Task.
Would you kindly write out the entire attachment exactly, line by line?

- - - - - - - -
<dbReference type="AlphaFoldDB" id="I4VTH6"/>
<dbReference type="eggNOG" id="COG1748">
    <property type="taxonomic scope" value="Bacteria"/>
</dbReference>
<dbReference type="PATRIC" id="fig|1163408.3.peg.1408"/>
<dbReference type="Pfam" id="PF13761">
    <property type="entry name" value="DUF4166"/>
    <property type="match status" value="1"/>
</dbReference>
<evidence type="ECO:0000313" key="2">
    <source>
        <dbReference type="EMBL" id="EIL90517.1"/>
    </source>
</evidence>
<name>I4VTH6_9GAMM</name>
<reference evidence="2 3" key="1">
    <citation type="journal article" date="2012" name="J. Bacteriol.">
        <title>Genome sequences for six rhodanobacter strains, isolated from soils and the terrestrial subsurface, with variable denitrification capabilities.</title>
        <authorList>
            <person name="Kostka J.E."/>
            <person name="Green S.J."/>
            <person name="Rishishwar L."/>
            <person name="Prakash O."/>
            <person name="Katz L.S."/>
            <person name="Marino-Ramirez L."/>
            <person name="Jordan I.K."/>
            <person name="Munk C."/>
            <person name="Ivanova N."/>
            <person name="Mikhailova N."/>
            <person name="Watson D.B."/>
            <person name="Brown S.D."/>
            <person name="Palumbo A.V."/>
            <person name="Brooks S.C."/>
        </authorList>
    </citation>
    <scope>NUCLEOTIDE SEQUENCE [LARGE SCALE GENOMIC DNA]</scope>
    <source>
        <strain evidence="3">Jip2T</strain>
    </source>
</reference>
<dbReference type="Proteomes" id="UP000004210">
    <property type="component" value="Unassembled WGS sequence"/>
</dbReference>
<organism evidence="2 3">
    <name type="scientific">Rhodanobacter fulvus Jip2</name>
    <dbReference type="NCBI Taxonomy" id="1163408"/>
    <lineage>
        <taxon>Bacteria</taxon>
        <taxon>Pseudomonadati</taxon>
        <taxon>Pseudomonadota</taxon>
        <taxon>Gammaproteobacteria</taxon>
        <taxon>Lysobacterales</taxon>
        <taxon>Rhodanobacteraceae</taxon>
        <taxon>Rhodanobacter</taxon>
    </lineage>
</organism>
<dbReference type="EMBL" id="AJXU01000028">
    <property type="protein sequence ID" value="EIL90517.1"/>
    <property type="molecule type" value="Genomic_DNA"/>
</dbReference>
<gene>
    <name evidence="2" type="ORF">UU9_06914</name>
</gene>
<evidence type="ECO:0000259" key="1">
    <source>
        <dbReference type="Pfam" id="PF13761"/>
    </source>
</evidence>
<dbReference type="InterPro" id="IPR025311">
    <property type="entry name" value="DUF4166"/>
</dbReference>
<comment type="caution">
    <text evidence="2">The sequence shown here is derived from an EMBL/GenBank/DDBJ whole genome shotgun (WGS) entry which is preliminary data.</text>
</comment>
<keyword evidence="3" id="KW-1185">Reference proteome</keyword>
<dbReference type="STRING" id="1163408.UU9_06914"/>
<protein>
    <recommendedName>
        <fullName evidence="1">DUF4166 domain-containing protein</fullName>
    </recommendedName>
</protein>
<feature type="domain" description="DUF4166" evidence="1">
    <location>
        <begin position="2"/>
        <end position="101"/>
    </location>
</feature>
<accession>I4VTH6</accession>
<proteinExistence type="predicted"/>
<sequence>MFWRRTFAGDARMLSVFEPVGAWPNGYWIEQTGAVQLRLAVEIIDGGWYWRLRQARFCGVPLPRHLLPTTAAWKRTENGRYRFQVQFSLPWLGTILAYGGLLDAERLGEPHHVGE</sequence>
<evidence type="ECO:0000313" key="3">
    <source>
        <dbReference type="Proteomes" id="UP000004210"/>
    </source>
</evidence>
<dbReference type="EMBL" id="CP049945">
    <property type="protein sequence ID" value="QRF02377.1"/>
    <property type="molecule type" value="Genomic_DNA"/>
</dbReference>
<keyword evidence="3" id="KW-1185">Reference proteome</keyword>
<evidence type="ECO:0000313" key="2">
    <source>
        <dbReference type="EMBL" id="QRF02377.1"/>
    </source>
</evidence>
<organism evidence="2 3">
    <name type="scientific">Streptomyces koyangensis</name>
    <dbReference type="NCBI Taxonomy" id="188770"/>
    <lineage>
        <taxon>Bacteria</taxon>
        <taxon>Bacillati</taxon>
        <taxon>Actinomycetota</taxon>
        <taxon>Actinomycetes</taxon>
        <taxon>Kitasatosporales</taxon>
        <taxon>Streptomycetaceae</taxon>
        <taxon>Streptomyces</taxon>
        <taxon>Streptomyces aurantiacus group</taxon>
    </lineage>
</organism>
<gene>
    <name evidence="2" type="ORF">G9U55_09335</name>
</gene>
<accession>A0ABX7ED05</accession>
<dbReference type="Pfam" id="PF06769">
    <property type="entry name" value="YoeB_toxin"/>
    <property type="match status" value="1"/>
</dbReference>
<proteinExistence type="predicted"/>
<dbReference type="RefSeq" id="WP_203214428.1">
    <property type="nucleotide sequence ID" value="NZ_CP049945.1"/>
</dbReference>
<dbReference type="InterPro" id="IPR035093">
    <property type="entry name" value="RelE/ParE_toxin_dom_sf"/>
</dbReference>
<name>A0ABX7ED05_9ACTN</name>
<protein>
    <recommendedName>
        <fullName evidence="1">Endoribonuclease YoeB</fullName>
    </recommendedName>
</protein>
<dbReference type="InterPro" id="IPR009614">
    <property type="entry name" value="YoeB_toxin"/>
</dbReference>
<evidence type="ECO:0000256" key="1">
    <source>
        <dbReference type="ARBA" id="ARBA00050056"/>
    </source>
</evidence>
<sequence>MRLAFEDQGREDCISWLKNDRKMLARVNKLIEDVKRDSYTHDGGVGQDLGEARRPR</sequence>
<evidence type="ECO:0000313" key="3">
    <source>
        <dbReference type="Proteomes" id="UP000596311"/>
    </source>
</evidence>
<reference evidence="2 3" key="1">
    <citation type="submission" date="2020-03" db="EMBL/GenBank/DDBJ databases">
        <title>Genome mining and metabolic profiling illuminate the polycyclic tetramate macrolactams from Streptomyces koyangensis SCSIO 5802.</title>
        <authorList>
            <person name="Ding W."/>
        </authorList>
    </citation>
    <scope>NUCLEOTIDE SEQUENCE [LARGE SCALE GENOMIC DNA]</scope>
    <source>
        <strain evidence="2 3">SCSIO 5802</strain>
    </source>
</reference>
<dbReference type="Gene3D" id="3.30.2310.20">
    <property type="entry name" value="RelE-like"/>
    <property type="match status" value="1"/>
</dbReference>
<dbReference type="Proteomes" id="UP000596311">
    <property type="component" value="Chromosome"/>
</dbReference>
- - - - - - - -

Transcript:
<dbReference type="AlphaFoldDB" id="I4VTH6"/>
<dbReference type="eggNOG" id="COG1748">
    <property type="taxonomic scope" value="Bacteria"/>
</dbReference>
<dbReference type="PATRIC" id="fig|1163408.3.peg.1408"/>
<dbReference type="Pfam" id="PF13761">
    <property type="entry name" value="DUF4166"/>
    <property type="match status" value="1"/>
</dbReference>
<evidence type="ECO:0000313" key="2">
    <source>
        <dbReference type="EMBL" id="EIL90517.1"/>
    </source>
</evidence>
<name>I4VTH6_9GAMM</name>
<reference evidence="2 3" key="1">
    <citation type="journal article" date="2012" name="J. Bacteriol.">
        <title>Genome sequences for six rhodanobacter strains, isolated from soils and the terrestrial subsurface, with variable denitrification capabilities.</title>
        <authorList>
            <person name="Kostka J.E."/>
            <person name="Green S.J."/>
            <person name="Rishishwar L."/>
            <person name="Prakash O."/>
            <person name="Katz L.S."/>
            <person name="Marino-Ramirez L."/>
            <person name="Jordan I.K."/>
            <person name="Munk C."/>
            <person name="Ivanova N."/>
            <person name="Mikhailova N."/>
            <person name="Watson D.B."/>
            <person name="Brown S.D."/>
            <person name="Palumbo A.V."/>
            <person name="Brooks S.C."/>
        </authorList>
    </citation>
    <scope>NUCLEOTIDE SEQUENCE [LARGE SCALE GENOMIC DNA]</scope>
    <source>
        <strain evidence="3">Jip2T</strain>
    </source>
</reference>
<dbReference type="Proteomes" id="UP000004210">
    <property type="component" value="Unassembled WGS sequence"/>
</dbReference>
<organism evidence="2 3">
    <name type="scientific">Rhodanobacter fulvus Jip2</name>
    <dbReference type="NCBI Taxonomy" id="1163408"/>
    <lineage>
        <taxon>Bacteria</taxon>
        <taxon>Pseudomonadati</taxon>
        <taxon>Pseudomonadota</taxon>
        <taxon>Gammaproteobacteria</taxon>
        <taxon>Lysobacterales</taxon>
        <taxon>Rhodanobacteraceae</taxon>
        <taxon>Rhodanobacter</taxon>
    </lineage>
</organism>
<dbReference type="EMBL" id="AJXU01000028">
    <property type="protein sequence ID" value="EIL90517.1"/>
    <property type="molecule type" value="Genomic_DNA"/>
</dbReference>
<gene>
    <name evidence="2" type="ORF">UU9_06914</name>
</gene>
<evidence type="ECO:0000259" key="1">
    <source>
        <dbReference type="Pfam" id="PF13761"/>
    </source>
</evidence>
<dbReference type="InterPro" id="IPR025311">
    <property type="entry name" value="DUF4166"/>
</dbReference>
<comment type="caution">
    <text evidence="2">The sequence shown here is derived from an EMBL/GenBank/DDBJ whole genome shotgun (WGS) entry which is preliminary data.</text>
</comment>
<keyword evidence="3" id="KW-1185">Reference proteome</keyword>
<dbReference type="STRING" id="1163408.UU9_06914"/>
<protein>
    <recommendedName>
        <fullName evidence="1">DUF4166 domain-containing protein</fullName>
    </recommendedName>
</protein>
<feature type="domain" description="DUF4166" evidence="1">
    <location>
        <begin position="2"/>
        <end position="101"/>
    </location>
</feature>
<accession>I4VTH6</accession>
<proteinExistence type="predicted"/>
<sequence>MFWRRTFAGDARMLSVFEPVGAWPNGYWIEQTGAVQLRLAVEIIDGGWYWRLRQARFCGVPLPRHLLPTTAAWKRTENGRYRFQVQFSLPWLGTILAYGGLLDAERLGEPHHVGE</sequence>
<evidence type="ECO:0000313" key="3">
    <source>
        <dbReference type="Proteomes" id="UP000004210"/>
    </source>
</evidence>
<dbReference type="EMBL" id="CP049945">
    <property type="protein sequence ID" value="QRF02377.1"/>
    <property type="molecule type" value="Genomic_DNA"/>
</dbReference>
<keyword evidence="3" id="KW-1185">Reference proteome</keyword>
<evidence type="ECO:0000313" key="2">
    <source>
        <dbReference type="EMBL" id="QRF02377.1"/>
    </source>
</evidence>
<organism evidence="2 3">
    <name type="scientific">Streptomyces koyangensis</name>
    <dbReference type="NCBI Taxonomy" id="188770"/>
    <lineage>
        <taxon>Bacteria</taxon>
        <taxon>Bacillati</taxon>
        <taxon>Actinomycetota</taxon>
        <taxon>Actinomycetes</taxon>
        <taxon>Kitasatosporales</taxon>
        <taxon>Streptomycetaceae</taxon>
        <taxon>Streptomyces</taxon>
        <taxon>Streptomyces aurantiacus group</taxon>
    </lineage>
</organism>
<gene>
    <name evidence="2" type="ORF">G9U55_09335</name>
</gene>
<accession>A0ABX7ED05</accession>
<dbReference type="Pfam" id="PF06769">
    <property type="entry name" value="YoeB_toxin"/>
    <property type="match status" value="1"/>
</dbReference>
<proteinExistence type="predicted"/>
<dbReference type="RefSeq" id="WP_203214428.1">
    <property type="nucleotide sequence ID" value="NZ_CP049945.1"/>
</dbReference>
<dbReference type="InterPro" id="IPR035093">
    <property type="entry name" value="RelE/ParE_toxin_dom_sf"/>
</dbReference>
<name>A0ABX7ED05_9ACTN</name>
<protein>
    <recommendedName>
        <fullName evidence="1">Endoribonuclease YoeB</fullName>
    </recommendedName>
</protein>
<dbReference type="InterPro" id="IPR009614">
    <property type="entry name" value="YoeB_toxin"/>
</dbReference>
<evidence type="ECO:0000256" key="1">
    <source>
        <dbReference type="ARBA" id="ARBA00050056"/>
    </source>
</evidence>
<sequence>MRLAFEDQGREDCISWLKNDRKMLARVNKLIEDVKRDSYTHDGGVGQDLGEARRPR</sequence>
<evidence type="ECO:0000313" key="3">
    <source>
        <dbReference type="Proteomes" id="UP000596311"/>
    </source>
</evidence>
<reference evidence="2 3" key="1">
    <citation type="submission" date="2020-03" db="EMBL/GenBank/DDBJ databases">
        <title>Genome mining and metabolic profiling illuminate the polycyclic tetramate macrolactams from Streptomyces koyangensis SCSIO 5802.</title>
        <authorList>
            <person name="Ding W."/>
        </authorList>
    </citation>
    <scope>NUCLEOTIDE SEQUENCE [LARGE SCALE GENOMIC DNA]</scope>
    <source>
        <strain evidence="2 3">SCSIO 5802</strain>
    </source>
</reference>
<dbReference type="Gene3D" id="3.30.2310.20">
    <property type="entry name" value="RelE-like"/>
    <property type="match status" value="1"/>
</dbReference>
<dbReference type="Proteomes" id="UP000596311">
    <property type="component" value="Chromosome"/>
</dbReference>